Sunday, January 19, 2014

Making Mobile Web Apps Guided by "Mobile First Bootstrap": A Book Review

I was on a quest for front-end development framework that's built on top of jQuery so that it will be portable across various browsers and theoretically resolved the differences and individual quirks of various popular browsers, and the final item after clearing out the list is Bootstrap 3, all the more is that it's designed with mobile platform first so I can finally work with a better front-end tool than jQuery Mobile.

What's next once we have Bootstrap 3 on hand? Well, we need a guide, preferably a book to help us go through this new fancy power tool for front-end developers and luckily for us, with the generosity of Packt Publishing, we were again given the opportunity to review another new book, this time it's "Mobile First Bootstrap" by Alexandro Magno that was published before the close of 2013 so this is really hot off the press!

I was again surprised to find the eBook to be less than 100 pages so I really have to do justice to the book by being brief in my review as well.

The double plus of the book is that aside from being less than 100 pages, the major components like the grid system, web forms, icon library, responsive web design and mobile first-ready navigation are covered. Another plus is that being from Packt, once you go and login to, you will have access to the source files of the activities discussed in the book, saving you typing time and enjoying chock full of sample code. To fully understand the examples in the book, it's highly recommended to download the code samples from the Packt Publishing website.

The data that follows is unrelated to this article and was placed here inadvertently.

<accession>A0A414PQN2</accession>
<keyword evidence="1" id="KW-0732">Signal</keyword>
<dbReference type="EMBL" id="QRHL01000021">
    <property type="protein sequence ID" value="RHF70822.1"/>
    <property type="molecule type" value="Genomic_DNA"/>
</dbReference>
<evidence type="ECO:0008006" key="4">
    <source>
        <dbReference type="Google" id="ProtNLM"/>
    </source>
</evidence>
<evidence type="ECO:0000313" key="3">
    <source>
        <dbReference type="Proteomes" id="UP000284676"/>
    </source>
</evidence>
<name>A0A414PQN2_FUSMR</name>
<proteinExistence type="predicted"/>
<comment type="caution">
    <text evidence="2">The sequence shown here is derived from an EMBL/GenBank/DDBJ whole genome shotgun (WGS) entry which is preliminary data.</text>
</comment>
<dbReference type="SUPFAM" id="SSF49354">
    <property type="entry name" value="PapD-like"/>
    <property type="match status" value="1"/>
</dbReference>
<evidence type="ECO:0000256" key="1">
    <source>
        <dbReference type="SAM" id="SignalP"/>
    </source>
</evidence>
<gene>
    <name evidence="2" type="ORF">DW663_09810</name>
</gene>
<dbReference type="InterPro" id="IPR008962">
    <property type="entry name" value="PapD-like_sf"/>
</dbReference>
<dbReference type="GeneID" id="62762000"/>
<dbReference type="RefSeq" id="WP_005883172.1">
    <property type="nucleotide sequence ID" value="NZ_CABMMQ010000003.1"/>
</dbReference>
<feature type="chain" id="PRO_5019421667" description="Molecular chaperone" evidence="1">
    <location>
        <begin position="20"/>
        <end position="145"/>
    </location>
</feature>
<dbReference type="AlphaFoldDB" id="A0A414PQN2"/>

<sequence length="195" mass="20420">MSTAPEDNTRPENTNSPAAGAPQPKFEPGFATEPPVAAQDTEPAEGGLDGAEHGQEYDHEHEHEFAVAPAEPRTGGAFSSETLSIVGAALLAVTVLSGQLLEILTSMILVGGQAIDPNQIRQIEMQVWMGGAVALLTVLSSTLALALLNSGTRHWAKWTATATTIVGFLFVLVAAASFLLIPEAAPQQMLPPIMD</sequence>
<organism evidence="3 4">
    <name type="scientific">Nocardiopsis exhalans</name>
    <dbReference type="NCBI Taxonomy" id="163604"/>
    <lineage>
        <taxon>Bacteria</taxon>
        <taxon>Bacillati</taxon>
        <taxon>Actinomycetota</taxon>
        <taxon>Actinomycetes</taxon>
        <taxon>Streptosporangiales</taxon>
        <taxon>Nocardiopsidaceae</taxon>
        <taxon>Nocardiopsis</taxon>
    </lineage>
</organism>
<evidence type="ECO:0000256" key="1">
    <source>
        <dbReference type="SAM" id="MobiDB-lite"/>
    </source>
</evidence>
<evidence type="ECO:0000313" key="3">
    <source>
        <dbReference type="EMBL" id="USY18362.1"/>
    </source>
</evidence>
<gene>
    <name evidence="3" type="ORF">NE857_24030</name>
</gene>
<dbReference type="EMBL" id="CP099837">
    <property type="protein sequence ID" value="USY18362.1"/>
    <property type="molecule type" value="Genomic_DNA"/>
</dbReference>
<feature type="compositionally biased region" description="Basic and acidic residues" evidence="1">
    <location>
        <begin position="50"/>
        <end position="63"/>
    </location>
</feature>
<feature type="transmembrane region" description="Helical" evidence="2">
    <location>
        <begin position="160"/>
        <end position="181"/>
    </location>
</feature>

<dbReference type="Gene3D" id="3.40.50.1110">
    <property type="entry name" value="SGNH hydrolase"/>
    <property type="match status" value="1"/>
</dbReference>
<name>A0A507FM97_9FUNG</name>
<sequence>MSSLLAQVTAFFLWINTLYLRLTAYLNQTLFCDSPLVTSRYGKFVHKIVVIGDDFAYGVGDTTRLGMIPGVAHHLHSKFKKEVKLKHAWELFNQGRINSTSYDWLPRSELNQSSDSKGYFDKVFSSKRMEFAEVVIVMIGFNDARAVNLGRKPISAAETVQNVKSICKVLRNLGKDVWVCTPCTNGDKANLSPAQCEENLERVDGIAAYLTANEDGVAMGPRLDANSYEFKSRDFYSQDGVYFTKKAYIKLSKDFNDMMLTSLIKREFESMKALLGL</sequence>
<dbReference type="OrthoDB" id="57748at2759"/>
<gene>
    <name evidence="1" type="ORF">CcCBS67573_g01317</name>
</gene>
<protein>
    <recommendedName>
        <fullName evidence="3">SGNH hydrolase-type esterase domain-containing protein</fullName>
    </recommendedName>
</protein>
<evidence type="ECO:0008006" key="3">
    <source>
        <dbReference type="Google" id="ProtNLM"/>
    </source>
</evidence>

The non-plus I found is the discussion of Ruby and Jekyll, along with Bower and Node.js which seems out of place as contents in this book since they were not elaborated from setup to configuration in the book, even the mention of using Modernizr, if only very briefly, could have been more elaborate to further help newbies in using these supporting libraries, but on a re-read of the content, the discussion of these related technologies were more relevant to those who plan to contribute or rebuild Bootstrap 3 to suit their needs. Aside from these minor issues, using Bootstrap 3 for front-end development should be a breeze.

Overall, if you have to quickly dig deep on mobile first front-end web development using Bootstrap 3, this should be the book you have on hand.

Update: I apologize not to have answered the important question: How do I get me a copy? Buy and download your copy straight from Packt here, also available in printed copy.